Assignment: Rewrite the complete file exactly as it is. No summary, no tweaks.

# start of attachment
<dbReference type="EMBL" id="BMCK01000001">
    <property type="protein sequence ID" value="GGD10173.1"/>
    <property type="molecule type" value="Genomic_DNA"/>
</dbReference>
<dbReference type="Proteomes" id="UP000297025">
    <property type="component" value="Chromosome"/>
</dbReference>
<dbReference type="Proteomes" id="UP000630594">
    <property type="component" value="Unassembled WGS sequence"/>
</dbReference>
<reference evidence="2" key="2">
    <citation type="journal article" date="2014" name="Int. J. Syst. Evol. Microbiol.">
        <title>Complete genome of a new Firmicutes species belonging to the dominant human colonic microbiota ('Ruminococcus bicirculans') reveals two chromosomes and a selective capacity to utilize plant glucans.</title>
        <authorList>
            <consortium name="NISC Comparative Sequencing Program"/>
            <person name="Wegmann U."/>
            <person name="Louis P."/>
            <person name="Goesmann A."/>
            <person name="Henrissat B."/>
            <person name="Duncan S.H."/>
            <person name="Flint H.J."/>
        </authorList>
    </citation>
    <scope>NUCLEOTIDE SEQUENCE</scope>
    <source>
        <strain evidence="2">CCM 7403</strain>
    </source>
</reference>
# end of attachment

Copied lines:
<dbReference type="EMBL" id="BMCK01000001">
    <property type="protein sequence ID" value="GGD10173.1"/>
    <property type="molecule type" value="Genomic_DNA"/>
</dbReference>
<dbReference type="Proteomes" id="UP000297025">
    <property type="component" value="Chromosome"/>
</dbReference>
<dbReference type="Proteomes" id="UP000630594">
    <property type="component" value="Unassembled WGS sequence"/>
</dbReference>
<reference evidence="2" key="2">
    <citation type="journal article" date="2014" name="Int. J. Syst. Evol. Microbiol.">
        <title>Complete genome of a new Firmicutes species belonging to the dominant human colonic microbiota ('Ruminococcus bicirculans') reveals two chromosomes and a selective capacity to utilize plant glucans.</title>
        <authorList>
            <consortium name="NISC Comparative Sequencing Program"/>
            <person name="Wegmann U."/>
            <person name="Louis P."/>
            <person name="Goesmann A."/>
            <person name="Henrissat B."/>
            <person name="Duncan S.H."/>
            <person name="Flint H.J."/>
        </authorList>
    </citation>
    <scope>NUCLEOTIDE SEQUENCE</scope>
    <source>
        <strain evidence="2">CCM 7403</strain>
    </source>
</reference>